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  • James Jones-Tinsley

    James Jones-Tinsley

    Self-Invested Technical Specialist

  • “Nudge, Nudge. Think, Think. Stray No More” 


    Behavioural economics is big business these days. The Behavioural Insights Team (BIT) – also known as the 'Nudge Unit' - was originally established in 2010 by David Cameron’s coalition government to apply behavioural science to public policy. 

    BIT is now independent of the UK Government and has operations across the world.

    Use of the word ‘nudge’ does not arise from the classic Monty Python sketch, but from the title of a book by two behavioural economists, Richard Thaler and Cass Sunstein. Their book set out how people are influenced by what is known as “choice architecture” into making better choices in their own interests.

    Nudges develop insights into the way that people approach decisions, and then those insights are used to design policy. 

    The Stronger Nudge

    In July 2020, an Evaluation Report entitled 'The Stronger Nudge' was published, which explained how BIT was asked by the Money and Pensions Service (MaPS) to undertake trials to evaluate the impact of ‘Stronger Nudge’ interventions on the number of people who receive guidance from Pension Wise, before they access their pension savings. 

    The three key components of the Stronger Nudge were to outline the purpose of the Pension Wise guidance, increase its prominence by presenting it as a normal part of the pension access journey, and to make it easy for pension savers to book a Pension Wise appointment. 

    The stronger nudge to pensions guidance

    Following on from these MaPS and BIT trials, in May 2021 the Financial Conduct Authority (FCA) published a consultation paper entitled, 'The stronger nudge to pensions guidance', with responses required by 29 June.

    However, on reading the consultation paper for the first time - in our capacity as a SIPP provider - our eyes opened wider and our eyebrows moved ever-skywards, as we read the FCA’s proposals contained within it; namely

    • At the point that a scheme member contacts us to either access their pension benefits, or asks us to transfer their fund to another provider’s scheme in order to then take benefits, we need to talk to them about arranging an appointment with Pension Wise, before anything else can happen;
    • We have to offer to book their appointment with Pension Wise for them; and
    • Whether they undertake the appointment, or choose to opt-out from it, we then have to record their decision for FCA-reporting requirements.

    Our immediate thoughts were two-fold;

    Firstly, the proposed point at which we will need to ask the scheme member if they would like an appointment with Pension Wise is arguably the worst possible point, where the aim is to maximise Pension Wise appointments.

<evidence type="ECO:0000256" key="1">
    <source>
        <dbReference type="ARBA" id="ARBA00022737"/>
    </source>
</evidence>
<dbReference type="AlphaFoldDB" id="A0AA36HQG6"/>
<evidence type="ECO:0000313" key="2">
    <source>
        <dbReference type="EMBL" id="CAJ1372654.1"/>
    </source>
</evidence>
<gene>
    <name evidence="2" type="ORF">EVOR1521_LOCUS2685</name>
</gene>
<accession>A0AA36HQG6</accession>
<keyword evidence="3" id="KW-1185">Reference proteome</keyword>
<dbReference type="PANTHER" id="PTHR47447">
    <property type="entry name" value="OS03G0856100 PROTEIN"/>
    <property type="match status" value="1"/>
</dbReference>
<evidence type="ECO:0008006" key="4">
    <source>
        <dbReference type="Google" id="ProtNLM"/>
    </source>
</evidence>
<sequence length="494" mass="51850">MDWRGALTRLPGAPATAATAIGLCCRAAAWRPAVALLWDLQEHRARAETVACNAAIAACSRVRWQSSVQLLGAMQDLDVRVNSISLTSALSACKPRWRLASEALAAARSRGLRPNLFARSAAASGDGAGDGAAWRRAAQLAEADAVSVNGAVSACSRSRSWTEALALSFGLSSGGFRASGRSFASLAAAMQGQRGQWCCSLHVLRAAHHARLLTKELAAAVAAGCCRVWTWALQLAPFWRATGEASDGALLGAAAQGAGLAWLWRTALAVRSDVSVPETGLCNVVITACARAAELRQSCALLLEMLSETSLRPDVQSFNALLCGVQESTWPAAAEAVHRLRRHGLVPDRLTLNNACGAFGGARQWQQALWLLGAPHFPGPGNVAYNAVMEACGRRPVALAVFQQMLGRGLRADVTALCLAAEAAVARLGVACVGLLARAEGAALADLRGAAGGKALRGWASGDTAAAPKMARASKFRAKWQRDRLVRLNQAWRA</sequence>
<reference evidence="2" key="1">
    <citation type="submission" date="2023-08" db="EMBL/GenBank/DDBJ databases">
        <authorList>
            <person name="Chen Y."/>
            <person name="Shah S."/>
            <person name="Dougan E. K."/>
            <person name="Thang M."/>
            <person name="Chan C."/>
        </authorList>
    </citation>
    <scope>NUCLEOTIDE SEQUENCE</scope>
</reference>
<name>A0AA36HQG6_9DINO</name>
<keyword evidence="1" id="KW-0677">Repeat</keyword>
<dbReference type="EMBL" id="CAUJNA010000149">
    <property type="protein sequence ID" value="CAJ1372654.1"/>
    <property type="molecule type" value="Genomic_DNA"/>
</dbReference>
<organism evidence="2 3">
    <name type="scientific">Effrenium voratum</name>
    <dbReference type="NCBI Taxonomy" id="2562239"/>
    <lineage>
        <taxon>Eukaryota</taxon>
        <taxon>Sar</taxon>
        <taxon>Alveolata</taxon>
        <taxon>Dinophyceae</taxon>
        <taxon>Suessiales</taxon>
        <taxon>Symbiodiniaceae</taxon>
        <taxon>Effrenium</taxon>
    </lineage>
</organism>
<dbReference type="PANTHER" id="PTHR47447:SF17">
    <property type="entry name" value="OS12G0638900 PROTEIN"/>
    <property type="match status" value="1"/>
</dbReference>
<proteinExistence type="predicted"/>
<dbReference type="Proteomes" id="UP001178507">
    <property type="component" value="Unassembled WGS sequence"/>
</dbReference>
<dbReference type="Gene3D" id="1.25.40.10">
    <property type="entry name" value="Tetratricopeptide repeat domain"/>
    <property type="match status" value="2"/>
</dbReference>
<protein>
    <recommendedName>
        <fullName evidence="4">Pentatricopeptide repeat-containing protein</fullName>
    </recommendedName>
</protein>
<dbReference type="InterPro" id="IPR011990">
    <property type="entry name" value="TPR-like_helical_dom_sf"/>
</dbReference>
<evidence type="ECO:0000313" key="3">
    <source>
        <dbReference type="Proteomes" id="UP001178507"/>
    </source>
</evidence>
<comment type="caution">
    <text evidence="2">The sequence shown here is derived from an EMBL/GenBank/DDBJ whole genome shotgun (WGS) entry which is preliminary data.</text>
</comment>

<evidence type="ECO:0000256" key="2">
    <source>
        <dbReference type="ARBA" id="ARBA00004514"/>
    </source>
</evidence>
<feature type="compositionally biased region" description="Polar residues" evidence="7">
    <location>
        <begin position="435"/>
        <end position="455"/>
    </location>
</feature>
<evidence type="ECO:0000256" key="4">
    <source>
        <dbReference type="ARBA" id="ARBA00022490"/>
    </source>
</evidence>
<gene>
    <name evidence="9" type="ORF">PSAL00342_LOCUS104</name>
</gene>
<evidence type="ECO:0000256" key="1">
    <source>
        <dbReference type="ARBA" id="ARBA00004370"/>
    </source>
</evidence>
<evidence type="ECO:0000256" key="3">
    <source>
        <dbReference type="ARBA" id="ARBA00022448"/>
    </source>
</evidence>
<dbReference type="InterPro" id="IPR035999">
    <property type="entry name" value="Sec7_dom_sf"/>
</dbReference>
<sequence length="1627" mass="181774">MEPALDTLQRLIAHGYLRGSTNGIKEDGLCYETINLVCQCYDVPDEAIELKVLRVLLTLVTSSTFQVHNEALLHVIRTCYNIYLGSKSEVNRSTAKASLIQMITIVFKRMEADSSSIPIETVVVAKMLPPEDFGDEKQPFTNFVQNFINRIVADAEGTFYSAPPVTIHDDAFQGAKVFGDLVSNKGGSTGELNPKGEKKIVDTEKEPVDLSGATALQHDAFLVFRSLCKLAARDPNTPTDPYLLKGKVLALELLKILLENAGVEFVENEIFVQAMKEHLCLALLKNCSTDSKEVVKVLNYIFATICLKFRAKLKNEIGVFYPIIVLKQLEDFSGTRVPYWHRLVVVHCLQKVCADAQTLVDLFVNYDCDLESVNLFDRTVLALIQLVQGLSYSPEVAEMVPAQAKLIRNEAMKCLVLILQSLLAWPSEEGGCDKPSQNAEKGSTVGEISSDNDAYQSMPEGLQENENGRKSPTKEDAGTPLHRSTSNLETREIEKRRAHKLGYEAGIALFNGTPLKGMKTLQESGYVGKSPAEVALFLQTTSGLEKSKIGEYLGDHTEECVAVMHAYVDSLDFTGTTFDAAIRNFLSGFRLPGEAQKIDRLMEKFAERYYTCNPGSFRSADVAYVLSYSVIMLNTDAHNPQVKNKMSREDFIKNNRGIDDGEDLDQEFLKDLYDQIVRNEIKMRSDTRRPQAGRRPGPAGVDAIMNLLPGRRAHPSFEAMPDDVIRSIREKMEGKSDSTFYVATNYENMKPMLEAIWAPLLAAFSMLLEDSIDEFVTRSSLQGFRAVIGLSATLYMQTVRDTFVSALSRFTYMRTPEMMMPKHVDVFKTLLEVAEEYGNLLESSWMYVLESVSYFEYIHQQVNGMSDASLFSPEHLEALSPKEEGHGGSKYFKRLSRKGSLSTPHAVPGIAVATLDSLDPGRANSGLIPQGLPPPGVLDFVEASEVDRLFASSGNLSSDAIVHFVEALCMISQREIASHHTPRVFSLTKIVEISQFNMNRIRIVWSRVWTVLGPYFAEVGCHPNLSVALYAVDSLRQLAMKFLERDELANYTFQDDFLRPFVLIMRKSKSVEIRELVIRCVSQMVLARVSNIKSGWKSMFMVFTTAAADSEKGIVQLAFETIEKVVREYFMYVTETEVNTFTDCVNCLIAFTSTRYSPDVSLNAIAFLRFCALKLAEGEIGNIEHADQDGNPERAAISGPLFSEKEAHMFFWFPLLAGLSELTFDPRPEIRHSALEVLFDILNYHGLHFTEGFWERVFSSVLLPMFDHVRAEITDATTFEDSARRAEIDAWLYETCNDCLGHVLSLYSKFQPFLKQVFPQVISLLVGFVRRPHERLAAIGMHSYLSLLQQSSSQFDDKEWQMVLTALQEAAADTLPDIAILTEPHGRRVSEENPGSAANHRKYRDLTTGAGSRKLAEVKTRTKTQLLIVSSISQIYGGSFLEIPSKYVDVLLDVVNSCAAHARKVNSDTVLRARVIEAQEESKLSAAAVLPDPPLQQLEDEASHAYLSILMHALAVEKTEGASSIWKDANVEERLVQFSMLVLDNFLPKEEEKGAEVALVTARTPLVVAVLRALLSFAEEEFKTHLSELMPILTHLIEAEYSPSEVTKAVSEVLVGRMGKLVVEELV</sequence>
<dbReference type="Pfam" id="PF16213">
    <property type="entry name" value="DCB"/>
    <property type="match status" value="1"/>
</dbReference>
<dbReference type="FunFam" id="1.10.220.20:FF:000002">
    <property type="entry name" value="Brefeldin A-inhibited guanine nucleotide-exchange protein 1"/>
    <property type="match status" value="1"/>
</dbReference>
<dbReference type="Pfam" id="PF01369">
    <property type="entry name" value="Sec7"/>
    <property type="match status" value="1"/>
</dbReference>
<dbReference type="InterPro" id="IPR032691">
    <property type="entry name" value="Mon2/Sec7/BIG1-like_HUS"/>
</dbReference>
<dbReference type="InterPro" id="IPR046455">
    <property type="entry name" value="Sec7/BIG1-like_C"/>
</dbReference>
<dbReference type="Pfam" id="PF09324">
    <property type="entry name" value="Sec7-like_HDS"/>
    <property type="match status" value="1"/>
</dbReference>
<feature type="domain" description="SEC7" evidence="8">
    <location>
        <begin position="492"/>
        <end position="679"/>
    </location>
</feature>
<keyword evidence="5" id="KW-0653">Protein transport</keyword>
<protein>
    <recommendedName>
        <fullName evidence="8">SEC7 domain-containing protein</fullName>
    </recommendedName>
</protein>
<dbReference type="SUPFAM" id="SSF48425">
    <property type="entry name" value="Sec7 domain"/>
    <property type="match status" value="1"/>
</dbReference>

Employing the terminology of Thaler and Sunstein, we have two brains; a ‘planner’ brain, and a ‘doer’ brain. Where members have made a decision to access their benefits, they are in doer mode and so our attempts to get them to attend a Pension Wise appointment at that point, is going to be viewed by them as an unnecessary obstacle to accessing their funds.

    Cue lots of heated telephone conversations, coupled with statements like, “But I’ve got the kitchen arriving next week”, or “We’ve got to pay the cruise deposit by the weekend”.

    Secondly, if the requirement for booking Pension Wise appointments is going to be placed on pension providers, we run the risk of ending up acting like glorified receptionists.

    I can envisage colleagues going back and forth between Pension Wise and the scheme member, trying in vain to agree a date and time for their appointment;

    “Yes, Mrs Miggins, I’ve finally managed to get you an appointment at 3:30pm next Thursday”,

    “Oh, I can’t do that. I go to bingo on Thursday afternoons with Mabel”.

    What we have proposed in our consultation response

    In our response to the FCA’s consultation, we have therefore included the following proposed amendments:

    • Alert the member to the benefits of a Pension Wise appointment at an earlier part of their retirement journey; for example, when they receive their first 'wake-up' pack at age 50. Their brain is more likely to be in 'planning mode' at that point, and they are likely to be a few years away from being able to access their benefits and therefore not under pressure to receive their funds quickly; and
    • Rather than providers wasting valuable time booking appointments, why not take a leaf out of the successful online Covid vaccination booking process, and set up an automatic online booking system for Pension Wise appointments, with the functionality for the member to either rearrange the date and/or time if necessary, or opt-out of the appointment altogether. For those members familiar with the concept of auto-enrolment, such a system could be called 'auto-guidance'.

    However, given the possible implications of the FCA’s proposals on providers’ processes and procedures, following on from the MaPS and BIT stronger nudge trials, it is vital that the FCA respond with their final regulations in a timely manner.

    If they don’t, perhaps we’ll have to give them a nudge.

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